Now that the web makes so much available in many languages, what’s the role of YouTube, Skype, and all the newer platforms, in the classroom?

Morgenstern: Today there’s actually an overabundance of material. Netflix has dozens of examples of series and films with subtitles that you can use to practice your foreign language. There are numerous YouTube videos. Students are bombarded with content. But not everything is of equal value. The teacher can play a key role in selecting materials, and also in working with students to analyze what they are seeing.

The key word in the humanities for the past several decades is to teach critical thinking. Teach the students how to look and analyze. This is hard enough even in English with “fake news.” How do you look at websites and determine if the content is worthwhile—or if it’s a particular perspective from a weblog?

Teachers also have to evaluate how to spend time in the classroom. What are the most effective methods? The key is always time and concentrating on methods that result in better communication. There’s also the question of what the students are trying to accomplish. One may want to use the language for a trip abroad. Another may want to use it for pre-med. Their goals are different. But with any project, or even textbook: how do you determine which aspect of the learning platform is the most successful and efficient?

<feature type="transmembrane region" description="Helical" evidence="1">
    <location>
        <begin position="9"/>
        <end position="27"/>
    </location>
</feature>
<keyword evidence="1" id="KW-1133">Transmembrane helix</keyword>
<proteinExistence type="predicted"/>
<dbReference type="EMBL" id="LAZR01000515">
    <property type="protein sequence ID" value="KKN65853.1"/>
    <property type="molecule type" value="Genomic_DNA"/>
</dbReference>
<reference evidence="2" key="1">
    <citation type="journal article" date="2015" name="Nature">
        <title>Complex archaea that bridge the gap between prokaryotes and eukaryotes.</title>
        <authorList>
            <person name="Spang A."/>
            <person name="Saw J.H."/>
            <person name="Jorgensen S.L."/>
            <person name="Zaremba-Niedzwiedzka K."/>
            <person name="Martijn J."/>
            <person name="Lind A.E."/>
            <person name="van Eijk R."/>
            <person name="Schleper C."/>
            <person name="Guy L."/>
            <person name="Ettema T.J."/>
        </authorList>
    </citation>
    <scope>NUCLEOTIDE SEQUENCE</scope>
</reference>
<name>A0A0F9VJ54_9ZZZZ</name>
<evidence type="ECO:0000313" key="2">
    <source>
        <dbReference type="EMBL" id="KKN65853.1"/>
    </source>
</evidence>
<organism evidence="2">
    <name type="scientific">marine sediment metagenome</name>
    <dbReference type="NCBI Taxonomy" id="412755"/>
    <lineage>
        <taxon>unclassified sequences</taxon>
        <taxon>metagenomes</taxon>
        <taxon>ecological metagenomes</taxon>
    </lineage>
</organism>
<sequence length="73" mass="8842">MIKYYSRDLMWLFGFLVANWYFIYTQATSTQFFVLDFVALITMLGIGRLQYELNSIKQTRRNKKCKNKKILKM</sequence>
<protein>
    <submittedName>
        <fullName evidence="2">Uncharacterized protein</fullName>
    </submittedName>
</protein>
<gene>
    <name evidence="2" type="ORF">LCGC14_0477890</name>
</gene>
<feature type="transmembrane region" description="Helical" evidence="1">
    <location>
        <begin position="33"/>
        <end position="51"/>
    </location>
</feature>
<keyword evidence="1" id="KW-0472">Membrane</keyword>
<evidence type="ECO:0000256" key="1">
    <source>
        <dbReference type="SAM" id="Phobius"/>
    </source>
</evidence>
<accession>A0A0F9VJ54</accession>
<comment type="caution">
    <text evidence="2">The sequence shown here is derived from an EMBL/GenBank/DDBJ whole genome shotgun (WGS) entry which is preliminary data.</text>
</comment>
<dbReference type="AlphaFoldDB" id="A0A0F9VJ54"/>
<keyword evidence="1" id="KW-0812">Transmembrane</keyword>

Douglas Morgenstern, Senior Lecturer Emeritus in Spanish, taught intermediate and advanced Spanish language courses from 1980 until his retirement from MIT in 2011. Previously he taught Spanish at Stanford University, Spanish and ESL at community colleges in California, and English in Colombia, where he served in the Peace Corps. He has taught first-year Spanish at the Harvard University Extension School since 1981, given entirely online since 2014.


From No recuerdo: a “news report” of the biologist’s disapearance.

Video from a UPV student posted on MITUPV Exchange, 2003